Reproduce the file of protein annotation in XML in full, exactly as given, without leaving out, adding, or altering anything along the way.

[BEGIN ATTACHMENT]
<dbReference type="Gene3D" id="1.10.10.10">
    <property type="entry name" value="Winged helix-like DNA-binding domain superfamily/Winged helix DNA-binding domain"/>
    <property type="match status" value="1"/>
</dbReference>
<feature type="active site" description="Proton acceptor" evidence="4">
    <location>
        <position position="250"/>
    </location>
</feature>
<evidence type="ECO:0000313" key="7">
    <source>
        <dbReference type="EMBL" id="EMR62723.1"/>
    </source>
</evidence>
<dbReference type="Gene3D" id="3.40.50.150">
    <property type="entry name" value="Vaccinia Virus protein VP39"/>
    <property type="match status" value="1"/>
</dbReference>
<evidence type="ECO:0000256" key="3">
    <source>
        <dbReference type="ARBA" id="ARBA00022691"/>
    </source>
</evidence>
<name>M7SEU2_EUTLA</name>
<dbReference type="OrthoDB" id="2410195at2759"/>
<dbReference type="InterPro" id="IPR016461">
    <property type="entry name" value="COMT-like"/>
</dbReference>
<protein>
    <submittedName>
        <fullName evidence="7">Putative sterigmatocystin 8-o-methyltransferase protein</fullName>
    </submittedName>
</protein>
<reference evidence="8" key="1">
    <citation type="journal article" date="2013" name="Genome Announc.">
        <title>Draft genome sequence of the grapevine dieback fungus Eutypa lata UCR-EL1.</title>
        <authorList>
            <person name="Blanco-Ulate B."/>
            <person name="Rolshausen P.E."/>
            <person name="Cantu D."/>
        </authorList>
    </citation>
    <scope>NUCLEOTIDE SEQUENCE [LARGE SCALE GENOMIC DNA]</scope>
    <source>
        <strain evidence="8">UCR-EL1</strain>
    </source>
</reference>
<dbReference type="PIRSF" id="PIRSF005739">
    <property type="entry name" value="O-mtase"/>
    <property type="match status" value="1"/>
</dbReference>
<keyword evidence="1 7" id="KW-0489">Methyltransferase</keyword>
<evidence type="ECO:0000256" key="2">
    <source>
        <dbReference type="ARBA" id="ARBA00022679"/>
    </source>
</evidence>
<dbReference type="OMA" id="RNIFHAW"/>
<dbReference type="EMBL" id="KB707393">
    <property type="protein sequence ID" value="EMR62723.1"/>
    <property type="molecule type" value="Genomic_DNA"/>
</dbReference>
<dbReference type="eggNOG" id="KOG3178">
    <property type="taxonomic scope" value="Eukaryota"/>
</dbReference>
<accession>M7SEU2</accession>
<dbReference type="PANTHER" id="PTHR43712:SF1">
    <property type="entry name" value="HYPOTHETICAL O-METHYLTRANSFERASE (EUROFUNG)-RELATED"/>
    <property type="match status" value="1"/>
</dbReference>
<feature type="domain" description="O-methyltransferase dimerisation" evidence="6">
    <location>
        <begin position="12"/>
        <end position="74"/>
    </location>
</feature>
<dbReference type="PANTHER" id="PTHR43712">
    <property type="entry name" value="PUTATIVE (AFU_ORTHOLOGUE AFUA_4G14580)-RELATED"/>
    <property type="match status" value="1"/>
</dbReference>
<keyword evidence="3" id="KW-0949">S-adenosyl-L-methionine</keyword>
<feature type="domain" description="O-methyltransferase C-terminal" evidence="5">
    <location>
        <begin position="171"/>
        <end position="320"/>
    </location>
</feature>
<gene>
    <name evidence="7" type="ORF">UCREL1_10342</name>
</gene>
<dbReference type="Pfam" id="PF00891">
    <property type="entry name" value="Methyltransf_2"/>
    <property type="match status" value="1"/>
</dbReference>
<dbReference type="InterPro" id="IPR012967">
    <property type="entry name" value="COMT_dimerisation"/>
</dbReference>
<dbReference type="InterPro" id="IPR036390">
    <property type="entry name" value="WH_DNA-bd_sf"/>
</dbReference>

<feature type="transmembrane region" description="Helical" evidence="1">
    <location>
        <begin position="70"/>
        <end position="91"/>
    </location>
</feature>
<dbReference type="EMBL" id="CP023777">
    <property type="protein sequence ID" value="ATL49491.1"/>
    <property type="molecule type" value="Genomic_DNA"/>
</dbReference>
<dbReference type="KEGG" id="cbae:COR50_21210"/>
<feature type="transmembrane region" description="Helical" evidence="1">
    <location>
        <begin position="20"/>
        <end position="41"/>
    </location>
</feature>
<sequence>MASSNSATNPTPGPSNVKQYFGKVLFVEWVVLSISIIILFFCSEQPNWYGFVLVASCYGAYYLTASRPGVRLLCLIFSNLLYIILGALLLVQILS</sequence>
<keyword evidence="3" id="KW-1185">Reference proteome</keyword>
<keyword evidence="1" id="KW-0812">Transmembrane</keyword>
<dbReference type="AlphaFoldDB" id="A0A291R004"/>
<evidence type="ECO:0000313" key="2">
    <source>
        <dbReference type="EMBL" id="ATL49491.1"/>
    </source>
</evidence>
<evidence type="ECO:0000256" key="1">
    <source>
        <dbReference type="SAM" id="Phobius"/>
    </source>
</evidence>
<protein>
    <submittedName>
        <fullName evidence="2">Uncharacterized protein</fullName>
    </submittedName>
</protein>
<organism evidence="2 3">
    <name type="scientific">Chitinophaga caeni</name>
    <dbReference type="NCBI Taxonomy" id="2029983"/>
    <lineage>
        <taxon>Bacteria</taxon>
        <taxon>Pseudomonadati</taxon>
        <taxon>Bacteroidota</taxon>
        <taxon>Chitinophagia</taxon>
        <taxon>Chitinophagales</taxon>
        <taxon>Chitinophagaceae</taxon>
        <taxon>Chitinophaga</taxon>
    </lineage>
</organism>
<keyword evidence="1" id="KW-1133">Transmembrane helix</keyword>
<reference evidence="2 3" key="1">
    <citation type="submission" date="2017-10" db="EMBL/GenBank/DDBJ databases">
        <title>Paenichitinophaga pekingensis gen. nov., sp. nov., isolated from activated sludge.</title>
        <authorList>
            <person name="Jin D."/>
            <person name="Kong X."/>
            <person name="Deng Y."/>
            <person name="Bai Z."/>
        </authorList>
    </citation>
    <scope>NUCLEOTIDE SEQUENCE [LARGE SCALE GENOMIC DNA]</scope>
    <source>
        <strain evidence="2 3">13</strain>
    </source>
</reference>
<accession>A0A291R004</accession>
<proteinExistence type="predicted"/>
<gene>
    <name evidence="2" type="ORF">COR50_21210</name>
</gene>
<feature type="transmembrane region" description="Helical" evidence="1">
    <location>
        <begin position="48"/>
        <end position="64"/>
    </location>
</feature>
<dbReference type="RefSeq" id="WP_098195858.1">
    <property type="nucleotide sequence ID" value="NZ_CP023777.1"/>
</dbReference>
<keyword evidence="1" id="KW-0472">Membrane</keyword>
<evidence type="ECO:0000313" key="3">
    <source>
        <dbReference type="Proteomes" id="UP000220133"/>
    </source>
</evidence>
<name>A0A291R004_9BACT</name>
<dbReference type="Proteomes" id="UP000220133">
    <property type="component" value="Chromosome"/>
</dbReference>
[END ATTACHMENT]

<dbReference type="Gene3D" id="1.10.10.10">
    <property type="entry name" value="Winged helix-like DNA-binding domain superfamily/Winged helix DNA-binding domain"/>
    <property type="match status" value="1"/>
</dbReference>
<feature type="active site" description="Proton acceptor" evidence="4">
    <location>
        <position position="250"/>
    </location>
</feature>
<evidence type="ECO:0000313" key="7">
    <source>
        <dbReference type="EMBL" id="EMR62723.1"/>
    </source>
</evidence>
<dbReference type="Gene3D" id="3.40.50.150">
    <property type="entry name" value="Vaccinia Virus protein VP39"/>
    <property type="match status" value="1"/>
</dbReference>
<evidence type="ECO:0000256" key="3">
    <source>
        <dbReference type="ARBA" id="ARBA00022691"/>
    </source>
</evidence>
<name>M7SEU2_EUTLA</name>
<dbReference type="OrthoDB" id="2410195at2759"/>
<dbReference type="InterPro" id="IPR016461">
    <property type="entry name" value="COMT-like"/>
</dbReference>
<protein>
    <submittedName>
        <fullName evidence="7">Putative sterigmatocystin 8-o-methyltransferase protein</fullName>
    </submittedName>
</protein>
<reference evidence="8" key="1">
    <citation type="journal article" date="2013" name="Genome Announc.">
        <title>Draft genome sequence of the grapevine dieback fungus Eutypa lata UCR-EL1.</title>
        <authorList>
            <person name="Blanco-Ulate B."/>
            <person name="Rolshausen P.E."/>
            <person name="Cantu D."/>
        </authorList>
    </citation>
    <scope>NUCLEOTIDE SEQUENCE [LARGE SCALE GENOMIC DNA]</scope>
    <source>
        <strain evidence="8">UCR-EL1</strain>
    </source>
</reference>
<dbReference type="PIRSF" id="PIRSF005739">
    <property type="entry name" value="O-mtase"/>
    <property type="match status" value="1"/>
</dbReference>
<keyword evidence="1 7" id="KW-0489">Methyltransferase</keyword>
<evidence type="ECO:0000256" key="2">
    <source>
        <dbReference type="ARBA" id="ARBA00022679"/>
    </source>
</evidence>
<dbReference type="OMA" id="RNIFHAW"/>
<dbReference type="EMBL" id="KB707393">
    <property type="protein sequence ID" value="EMR62723.1"/>
    <property type="molecule type" value="Genomic_DNA"/>
</dbReference>
<dbReference type="eggNOG" id="KOG3178">
    <property type="taxonomic scope" value="Eukaryota"/>
</dbReference>
<accession>M7SEU2</accession>
<dbReference type="PANTHER" id="PTHR43712:SF1">
    <property type="entry name" value="HYPOTHETICAL O-METHYLTRANSFERASE (EUROFUNG)-RELATED"/>
    <property type="match status" value="1"/>
</dbReference>
<feature type="domain" description="O-methyltransferase dimerisation" evidence="6">
    <location>
        <begin position="12"/>
        <end position="74"/>
    </location>
</feature>
<dbReference type="PANTHER" id="PTHR43712">
    <property type="entry name" value="PUTATIVE (AFU_ORTHOLOGUE AFUA_4G14580)-RELATED"/>
    <property type="match status" value="1"/>
</dbReference>
<keyword evidence="3" id="KW-0949">S-adenosyl-L-methionine</keyword>
<feature type="domain" description="O-methyltransferase C-terminal" evidence="5">
    <location>
        <begin position="171"/>
        <end position="320"/>
    </location>
</feature>
<gene>
    <name evidence="7" type="ORF">UCREL1_10342</name>
</gene>
<dbReference type="Pfam" id="PF00891">
    <property type="entry name" value="Methyltransf_2"/>
    <property type="match status" value="1"/>
</dbReference>
<dbReference type="InterPro" id="IPR012967">
    <property type="entry name" value="COMT_dimerisation"/>
</dbReference>
<dbReference type="InterPro" id="IPR036390">
    <property type="entry name" value="WH_DNA-bd_sf"/>
</dbReference>

<feature type="transmembrane region" description="Helical" evidence="1">
    <location>
        <begin position="70"/>
        <end position="91"/>
    </location>
</feature>
<dbReference type="EMBL" id="CP023777">
    <property type="protein sequence ID" value="ATL49491.1"/>
    <property type="molecule type" value="Genomic_DNA"/>
</dbReference>
<dbReference type="KEGG" id="cbae:COR50_21210"/>
<feature type="transmembrane region" description="Helical" evidence="1">
    <location>
        <begin position="20"/>
        <end position="41"/>
    </location>
</feature>
<sequence>MASSNSATNPTPGPSNVKQYFGKVLFVEWVVLSISIIILFFCSEQPNWYGFVLVASCYGAYYLTASRPGVRLLCLIFSNLLYIILGALLLVQILS</sequence>
<keyword evidence="3" id="KW-1185">Reference proteome</keyword>
<keyword evidence="1" id="KW-0812">Transmembrane</keyword>
<dbReference type="AlphaFoldDB" id="A0A291R004"/>
<evidence type="ECO:0000313" key="2">
    <source>
        <dbReference type="EMBL" id="ATL49491.1"/>
    </source>
</evidence>
<evidence type="ECO:0000256" key="1">
    <source>
        <dbReference type="SAM" id="Phobius"/>
    </source>
</evidence>
<protein>
    <submittedName>
        <fullName evidence="2">Uncharacterized protein</fullName>
    </submittedName>
</protein>
<organism evidence="2 3">
    <name type="scientific">Chitinophaga caeni</name>
    <dbReference type="NCBI Taxonomy" id="2029983"/>
    <lineage>
        <taxon>Bacteria</taxon>
        <taxon>Pseudomonadati</taxon>
        <taxon>Bacteroidota</taxon>
        <taxon>Chitinophagia</taxon>
        <taxon>Chitinophagales</taxon>
        <taxon>Chitinophagaceae</taxon>
        <taxon>Chitinophaga</taxon>
    </lineage>
</organism>
<keyword evidence="1" id="KW-1133">Transmembrane helix</keyword>
<reference evidence="2 3" key="1">
    <citation type="submission" date="2017-10" db="EMBL/GenBank/DDBJ databases">
        <title>Paenichitinophaga pekingensis gen. nov., sp. nov., isolated from activated sludge.</title>
        <authorList>
            <person name="Jin D."/>
            <person name="Kong X."/>
            <person name="Deng Y."/>
            <person name="Bai Z."/>
        </authorList>
    </citation>
    <scope>NUCLEOTIDE SEQUENCE [LARGE SCALE GENOMIC DNA]</scope>
    <source>
        <strain evidence="2 3">13</strain>
    </source>
</reference>
<accession>A0A291R004</accession>
<proteinExistence type="predicted"/>
<gene>
    <name evidence="2" type="ORF">COR50_21210</name>
</gene>
<feature type="transmembrane region" description="Helical" evidence="1">
    <location>
        <begin position="48"/>
        <end position="64"/>
    </location>
</feature>
<dbReference type="RefSeq" id="WP_098195858.1">
    <property type="nucleotide sequence ID" value="NZ_CP023777.1"/>
</dbReference>
<keyword evidence="1" id="KW-0472">Membrane</keyword>
<evidence type="ECO:0000313" key="3">
    <source>
        <dbReference type="Proteomes" id="UP000220133"/>
    </source>
</evidence>
<name>A0A291R004_9BACT</name>
<dbReference type="Proteomes" id="UP000220133">
    <property type="component" value="Chromosome"/>
</dbReference>